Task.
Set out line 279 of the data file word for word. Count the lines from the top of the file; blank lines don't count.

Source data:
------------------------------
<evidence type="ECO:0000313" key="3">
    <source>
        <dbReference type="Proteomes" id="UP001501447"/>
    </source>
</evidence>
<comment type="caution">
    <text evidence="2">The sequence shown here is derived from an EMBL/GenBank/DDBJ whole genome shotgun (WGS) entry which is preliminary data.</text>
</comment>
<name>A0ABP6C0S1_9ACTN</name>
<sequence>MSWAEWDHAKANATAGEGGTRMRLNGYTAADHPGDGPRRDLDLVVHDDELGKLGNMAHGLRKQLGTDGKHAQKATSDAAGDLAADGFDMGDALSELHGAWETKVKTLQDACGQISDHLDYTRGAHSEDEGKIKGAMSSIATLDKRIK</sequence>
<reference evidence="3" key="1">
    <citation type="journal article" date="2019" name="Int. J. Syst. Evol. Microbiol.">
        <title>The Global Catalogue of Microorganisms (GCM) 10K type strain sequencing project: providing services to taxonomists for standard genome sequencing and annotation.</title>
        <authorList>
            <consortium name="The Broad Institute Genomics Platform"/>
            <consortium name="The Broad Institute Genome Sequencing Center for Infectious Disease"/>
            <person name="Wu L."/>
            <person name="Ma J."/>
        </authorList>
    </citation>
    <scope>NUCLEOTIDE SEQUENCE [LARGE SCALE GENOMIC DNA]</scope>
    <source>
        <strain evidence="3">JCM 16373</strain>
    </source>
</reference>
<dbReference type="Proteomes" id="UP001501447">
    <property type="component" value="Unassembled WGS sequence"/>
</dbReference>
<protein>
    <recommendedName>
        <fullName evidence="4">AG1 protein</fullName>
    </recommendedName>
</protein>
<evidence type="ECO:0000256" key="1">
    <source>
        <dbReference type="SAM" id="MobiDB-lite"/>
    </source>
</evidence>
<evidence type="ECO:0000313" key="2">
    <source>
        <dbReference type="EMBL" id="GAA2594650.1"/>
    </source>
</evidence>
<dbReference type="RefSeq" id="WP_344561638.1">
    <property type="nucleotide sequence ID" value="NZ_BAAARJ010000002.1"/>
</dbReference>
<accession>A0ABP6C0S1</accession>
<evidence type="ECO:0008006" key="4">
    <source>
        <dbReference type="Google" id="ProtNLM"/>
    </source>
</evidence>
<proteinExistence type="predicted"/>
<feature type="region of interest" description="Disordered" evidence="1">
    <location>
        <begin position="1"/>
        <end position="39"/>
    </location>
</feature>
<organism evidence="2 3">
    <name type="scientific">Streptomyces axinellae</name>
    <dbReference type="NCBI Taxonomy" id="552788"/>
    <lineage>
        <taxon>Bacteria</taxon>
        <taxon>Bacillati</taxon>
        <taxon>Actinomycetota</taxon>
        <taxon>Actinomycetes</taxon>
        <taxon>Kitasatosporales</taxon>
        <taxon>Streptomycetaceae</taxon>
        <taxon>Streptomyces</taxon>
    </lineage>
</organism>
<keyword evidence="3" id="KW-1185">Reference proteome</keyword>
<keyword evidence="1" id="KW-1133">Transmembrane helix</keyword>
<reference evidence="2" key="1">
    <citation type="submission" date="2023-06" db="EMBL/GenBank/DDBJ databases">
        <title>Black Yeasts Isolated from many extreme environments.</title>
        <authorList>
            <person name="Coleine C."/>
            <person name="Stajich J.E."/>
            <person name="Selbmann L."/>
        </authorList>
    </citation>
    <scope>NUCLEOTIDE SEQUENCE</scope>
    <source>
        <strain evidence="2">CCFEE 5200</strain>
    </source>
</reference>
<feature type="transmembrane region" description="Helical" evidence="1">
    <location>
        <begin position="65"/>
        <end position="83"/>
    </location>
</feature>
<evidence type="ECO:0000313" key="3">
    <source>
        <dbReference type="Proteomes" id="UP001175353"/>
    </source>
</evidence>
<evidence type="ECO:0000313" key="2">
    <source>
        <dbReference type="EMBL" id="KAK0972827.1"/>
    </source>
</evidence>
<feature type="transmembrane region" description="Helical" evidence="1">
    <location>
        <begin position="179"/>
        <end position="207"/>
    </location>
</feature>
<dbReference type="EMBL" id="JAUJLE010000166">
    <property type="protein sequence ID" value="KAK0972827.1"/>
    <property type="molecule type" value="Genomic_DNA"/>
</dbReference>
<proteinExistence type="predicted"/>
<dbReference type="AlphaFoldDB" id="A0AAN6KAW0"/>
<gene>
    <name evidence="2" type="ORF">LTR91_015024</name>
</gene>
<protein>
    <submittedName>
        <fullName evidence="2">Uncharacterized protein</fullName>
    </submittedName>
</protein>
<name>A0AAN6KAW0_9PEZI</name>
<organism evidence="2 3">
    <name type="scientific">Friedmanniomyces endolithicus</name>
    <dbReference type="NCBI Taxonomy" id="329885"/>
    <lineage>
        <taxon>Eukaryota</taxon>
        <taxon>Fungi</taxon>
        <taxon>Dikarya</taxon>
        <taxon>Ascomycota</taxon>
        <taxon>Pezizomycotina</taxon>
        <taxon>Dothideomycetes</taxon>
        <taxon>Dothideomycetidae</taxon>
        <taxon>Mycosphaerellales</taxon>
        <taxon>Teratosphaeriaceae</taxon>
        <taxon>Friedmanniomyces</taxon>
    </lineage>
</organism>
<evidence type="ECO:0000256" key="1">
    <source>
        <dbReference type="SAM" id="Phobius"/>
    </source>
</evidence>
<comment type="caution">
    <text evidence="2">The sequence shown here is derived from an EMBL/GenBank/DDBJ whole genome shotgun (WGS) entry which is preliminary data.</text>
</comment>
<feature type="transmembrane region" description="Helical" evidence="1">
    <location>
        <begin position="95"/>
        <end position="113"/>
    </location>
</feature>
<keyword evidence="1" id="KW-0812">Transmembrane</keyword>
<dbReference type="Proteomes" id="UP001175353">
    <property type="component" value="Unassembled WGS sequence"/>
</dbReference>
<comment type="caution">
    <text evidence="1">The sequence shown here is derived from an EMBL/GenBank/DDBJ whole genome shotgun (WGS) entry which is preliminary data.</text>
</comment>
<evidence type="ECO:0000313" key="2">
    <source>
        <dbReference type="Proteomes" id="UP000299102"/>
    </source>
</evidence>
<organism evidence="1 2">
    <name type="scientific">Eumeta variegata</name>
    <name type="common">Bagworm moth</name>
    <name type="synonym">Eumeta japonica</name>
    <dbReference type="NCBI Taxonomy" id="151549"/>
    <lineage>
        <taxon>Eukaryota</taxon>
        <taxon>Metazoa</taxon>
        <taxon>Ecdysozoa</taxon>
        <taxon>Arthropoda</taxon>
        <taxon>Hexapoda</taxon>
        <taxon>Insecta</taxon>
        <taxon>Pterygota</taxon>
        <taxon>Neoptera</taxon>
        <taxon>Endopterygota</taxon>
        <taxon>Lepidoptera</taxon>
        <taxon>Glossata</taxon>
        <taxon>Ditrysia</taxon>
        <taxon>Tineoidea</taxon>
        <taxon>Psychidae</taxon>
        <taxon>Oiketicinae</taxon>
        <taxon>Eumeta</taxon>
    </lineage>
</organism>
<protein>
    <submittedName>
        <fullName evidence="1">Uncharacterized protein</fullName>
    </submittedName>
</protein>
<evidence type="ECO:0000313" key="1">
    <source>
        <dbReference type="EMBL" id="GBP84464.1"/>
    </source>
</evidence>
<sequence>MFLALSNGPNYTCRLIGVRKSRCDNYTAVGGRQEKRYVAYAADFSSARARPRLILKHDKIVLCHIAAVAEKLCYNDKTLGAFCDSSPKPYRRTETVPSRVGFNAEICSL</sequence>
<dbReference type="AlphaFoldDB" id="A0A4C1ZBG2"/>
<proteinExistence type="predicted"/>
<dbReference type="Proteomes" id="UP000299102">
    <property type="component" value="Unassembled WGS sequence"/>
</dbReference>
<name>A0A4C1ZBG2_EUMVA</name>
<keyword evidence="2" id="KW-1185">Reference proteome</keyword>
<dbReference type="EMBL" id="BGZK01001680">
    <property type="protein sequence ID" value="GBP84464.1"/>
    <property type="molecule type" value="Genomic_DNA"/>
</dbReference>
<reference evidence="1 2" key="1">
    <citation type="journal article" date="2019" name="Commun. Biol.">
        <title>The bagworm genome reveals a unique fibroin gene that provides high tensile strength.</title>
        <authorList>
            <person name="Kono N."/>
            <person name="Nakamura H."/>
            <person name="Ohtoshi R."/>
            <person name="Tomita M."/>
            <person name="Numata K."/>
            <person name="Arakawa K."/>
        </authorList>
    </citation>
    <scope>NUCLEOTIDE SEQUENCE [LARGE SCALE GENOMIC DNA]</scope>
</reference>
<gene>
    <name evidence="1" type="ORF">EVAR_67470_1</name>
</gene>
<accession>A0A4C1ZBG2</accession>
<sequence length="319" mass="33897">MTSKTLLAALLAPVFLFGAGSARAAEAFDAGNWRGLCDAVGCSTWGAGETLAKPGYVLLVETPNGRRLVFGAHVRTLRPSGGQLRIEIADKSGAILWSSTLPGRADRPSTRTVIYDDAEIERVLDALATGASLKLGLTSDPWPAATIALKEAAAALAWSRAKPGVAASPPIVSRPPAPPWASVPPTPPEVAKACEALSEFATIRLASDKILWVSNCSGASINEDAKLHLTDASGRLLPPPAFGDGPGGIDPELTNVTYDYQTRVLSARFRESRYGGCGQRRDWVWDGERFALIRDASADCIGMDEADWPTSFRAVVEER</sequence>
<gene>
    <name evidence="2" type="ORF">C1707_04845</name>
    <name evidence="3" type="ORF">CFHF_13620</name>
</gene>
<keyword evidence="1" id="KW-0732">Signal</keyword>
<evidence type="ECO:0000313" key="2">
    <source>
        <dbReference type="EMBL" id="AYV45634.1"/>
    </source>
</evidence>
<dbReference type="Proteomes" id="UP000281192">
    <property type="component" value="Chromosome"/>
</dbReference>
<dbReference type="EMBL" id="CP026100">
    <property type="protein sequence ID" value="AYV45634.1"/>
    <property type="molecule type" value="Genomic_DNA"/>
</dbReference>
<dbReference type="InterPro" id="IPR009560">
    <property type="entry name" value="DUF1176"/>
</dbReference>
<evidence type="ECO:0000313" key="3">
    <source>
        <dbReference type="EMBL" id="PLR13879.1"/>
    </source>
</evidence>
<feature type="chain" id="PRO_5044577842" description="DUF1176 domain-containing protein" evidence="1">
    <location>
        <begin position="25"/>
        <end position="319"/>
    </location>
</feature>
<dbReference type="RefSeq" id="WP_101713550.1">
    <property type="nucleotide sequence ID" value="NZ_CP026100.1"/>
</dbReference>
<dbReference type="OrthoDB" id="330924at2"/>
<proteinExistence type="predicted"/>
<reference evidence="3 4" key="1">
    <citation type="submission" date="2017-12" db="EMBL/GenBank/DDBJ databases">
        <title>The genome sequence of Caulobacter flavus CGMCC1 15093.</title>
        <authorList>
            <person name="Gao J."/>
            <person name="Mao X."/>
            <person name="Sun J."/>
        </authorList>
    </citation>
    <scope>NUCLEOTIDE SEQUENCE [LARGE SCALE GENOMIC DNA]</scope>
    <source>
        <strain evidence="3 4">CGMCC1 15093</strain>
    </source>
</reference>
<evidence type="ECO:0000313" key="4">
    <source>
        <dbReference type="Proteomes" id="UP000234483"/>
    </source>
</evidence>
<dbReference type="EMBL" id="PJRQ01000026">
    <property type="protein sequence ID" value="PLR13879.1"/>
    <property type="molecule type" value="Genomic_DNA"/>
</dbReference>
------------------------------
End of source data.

    <source>